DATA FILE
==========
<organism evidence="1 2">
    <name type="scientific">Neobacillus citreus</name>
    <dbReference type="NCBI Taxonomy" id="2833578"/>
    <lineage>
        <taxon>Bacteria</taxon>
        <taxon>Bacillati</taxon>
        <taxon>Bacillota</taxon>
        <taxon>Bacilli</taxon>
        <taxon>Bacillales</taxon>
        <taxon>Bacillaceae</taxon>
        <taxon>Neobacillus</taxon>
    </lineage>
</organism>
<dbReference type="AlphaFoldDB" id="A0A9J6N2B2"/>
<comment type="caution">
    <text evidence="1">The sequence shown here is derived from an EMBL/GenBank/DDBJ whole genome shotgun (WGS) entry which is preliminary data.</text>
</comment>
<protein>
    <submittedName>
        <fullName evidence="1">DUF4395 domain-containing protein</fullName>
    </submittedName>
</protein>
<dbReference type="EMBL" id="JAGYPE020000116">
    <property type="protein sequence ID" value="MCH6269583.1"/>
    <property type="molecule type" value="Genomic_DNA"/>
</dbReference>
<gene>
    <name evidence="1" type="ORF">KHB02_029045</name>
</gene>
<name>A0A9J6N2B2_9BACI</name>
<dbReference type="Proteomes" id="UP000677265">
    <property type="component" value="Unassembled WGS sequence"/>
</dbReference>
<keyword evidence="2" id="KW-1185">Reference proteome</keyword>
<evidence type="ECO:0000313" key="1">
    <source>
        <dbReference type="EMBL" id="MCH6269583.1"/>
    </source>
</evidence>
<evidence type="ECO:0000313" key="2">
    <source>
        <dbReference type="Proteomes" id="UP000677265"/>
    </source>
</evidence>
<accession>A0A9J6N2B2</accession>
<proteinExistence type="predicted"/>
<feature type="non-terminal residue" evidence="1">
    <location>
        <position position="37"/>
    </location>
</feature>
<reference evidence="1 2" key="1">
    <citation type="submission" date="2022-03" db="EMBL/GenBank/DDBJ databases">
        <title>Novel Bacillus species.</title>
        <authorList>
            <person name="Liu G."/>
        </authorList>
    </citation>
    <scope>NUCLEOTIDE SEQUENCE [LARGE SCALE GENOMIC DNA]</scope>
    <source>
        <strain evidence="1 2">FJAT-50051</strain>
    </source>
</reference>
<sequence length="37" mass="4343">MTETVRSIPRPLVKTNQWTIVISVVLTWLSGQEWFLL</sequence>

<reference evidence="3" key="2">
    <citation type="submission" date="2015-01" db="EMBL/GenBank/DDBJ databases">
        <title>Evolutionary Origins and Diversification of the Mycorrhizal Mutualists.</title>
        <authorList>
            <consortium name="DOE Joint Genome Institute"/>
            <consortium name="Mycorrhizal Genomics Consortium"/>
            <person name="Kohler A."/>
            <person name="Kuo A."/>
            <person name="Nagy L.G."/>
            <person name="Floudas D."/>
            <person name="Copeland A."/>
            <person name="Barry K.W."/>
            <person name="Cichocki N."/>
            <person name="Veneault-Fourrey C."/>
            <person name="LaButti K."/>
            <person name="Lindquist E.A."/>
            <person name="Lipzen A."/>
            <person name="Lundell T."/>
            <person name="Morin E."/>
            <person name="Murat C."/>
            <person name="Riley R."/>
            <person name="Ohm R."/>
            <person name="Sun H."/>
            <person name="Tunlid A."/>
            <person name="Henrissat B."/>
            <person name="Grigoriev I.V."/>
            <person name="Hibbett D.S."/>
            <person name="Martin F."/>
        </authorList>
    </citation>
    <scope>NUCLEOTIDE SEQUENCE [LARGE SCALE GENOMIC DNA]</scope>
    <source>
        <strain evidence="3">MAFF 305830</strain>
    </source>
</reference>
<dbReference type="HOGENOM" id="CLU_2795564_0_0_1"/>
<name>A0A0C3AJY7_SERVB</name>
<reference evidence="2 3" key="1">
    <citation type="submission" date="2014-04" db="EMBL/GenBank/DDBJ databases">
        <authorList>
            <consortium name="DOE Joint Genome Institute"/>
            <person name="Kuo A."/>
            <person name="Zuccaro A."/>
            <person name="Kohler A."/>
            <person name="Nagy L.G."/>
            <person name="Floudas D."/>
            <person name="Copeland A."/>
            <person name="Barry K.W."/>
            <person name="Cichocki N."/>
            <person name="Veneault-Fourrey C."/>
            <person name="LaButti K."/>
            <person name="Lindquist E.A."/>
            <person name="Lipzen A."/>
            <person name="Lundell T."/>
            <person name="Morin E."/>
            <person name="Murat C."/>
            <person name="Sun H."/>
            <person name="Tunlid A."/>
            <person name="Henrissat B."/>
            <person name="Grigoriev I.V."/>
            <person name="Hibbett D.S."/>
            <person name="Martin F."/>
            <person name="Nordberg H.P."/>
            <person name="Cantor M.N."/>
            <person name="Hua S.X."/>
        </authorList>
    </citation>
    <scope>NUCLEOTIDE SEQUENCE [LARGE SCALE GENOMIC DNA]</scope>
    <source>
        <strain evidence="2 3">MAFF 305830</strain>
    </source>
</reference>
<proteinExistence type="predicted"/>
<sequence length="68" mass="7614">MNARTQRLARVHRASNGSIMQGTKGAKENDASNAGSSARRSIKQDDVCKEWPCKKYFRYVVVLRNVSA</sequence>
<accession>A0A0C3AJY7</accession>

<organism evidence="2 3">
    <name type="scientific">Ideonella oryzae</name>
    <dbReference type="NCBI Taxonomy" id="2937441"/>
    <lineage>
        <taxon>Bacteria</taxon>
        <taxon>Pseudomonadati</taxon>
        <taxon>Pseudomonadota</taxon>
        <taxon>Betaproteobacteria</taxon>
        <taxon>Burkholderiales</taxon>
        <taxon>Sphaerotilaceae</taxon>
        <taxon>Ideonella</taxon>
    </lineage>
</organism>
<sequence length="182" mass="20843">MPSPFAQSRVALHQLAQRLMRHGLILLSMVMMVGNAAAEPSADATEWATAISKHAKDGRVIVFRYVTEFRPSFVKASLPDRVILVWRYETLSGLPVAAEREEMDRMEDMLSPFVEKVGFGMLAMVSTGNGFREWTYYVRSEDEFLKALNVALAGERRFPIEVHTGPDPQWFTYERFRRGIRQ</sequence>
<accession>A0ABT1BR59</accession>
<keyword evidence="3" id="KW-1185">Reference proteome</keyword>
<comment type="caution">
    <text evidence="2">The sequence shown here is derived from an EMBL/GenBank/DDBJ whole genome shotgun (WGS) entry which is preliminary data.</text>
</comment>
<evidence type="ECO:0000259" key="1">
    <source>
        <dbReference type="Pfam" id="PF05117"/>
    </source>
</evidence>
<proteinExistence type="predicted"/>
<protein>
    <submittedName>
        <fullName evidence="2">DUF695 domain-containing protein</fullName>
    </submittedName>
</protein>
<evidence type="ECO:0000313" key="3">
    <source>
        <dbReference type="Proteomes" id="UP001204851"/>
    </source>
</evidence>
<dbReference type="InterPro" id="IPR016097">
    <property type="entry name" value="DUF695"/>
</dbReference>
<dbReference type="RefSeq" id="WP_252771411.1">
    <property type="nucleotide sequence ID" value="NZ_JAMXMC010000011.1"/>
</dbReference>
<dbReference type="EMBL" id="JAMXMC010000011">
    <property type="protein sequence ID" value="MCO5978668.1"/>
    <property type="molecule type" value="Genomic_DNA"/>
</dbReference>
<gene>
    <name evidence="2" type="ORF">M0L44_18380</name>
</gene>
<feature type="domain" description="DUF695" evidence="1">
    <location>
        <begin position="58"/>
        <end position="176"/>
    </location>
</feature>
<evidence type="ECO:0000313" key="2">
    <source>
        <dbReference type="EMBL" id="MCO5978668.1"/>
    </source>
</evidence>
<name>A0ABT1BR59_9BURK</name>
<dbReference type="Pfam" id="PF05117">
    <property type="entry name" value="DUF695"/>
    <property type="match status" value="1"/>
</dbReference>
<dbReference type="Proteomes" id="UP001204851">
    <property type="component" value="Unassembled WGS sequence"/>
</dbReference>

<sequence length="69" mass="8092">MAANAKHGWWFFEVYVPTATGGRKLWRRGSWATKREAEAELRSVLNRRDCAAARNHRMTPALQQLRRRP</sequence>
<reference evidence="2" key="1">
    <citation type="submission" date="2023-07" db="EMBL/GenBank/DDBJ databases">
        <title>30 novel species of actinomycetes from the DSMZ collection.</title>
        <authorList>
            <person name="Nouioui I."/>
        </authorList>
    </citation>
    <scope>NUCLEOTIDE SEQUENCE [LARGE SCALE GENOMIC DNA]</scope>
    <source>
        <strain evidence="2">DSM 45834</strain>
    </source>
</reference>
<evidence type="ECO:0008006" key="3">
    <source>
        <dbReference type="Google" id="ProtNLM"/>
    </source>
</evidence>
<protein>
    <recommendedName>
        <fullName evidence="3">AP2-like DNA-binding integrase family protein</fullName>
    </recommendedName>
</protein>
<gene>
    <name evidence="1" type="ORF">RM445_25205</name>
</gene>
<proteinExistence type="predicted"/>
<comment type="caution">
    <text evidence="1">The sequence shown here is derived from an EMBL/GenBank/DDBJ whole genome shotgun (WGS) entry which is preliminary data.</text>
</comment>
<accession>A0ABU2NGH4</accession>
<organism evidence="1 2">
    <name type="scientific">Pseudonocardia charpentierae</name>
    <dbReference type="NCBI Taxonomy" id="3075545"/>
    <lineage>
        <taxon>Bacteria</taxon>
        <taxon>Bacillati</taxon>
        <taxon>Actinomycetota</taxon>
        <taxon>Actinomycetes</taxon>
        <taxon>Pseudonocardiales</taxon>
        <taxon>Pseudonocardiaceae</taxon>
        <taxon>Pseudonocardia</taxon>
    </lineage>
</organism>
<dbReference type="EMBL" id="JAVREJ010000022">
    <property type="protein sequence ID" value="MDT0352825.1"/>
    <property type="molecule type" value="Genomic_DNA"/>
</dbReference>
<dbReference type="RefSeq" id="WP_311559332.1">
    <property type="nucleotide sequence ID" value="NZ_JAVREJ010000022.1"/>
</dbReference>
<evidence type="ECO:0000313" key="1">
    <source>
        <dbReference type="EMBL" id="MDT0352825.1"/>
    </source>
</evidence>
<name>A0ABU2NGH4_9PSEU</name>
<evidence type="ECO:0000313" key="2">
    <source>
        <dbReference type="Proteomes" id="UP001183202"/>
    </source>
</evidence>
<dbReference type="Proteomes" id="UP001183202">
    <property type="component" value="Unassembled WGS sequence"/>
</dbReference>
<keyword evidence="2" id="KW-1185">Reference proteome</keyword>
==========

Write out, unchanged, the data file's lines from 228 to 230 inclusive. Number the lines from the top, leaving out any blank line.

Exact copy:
    </recommendedName>
</protein>
<gene>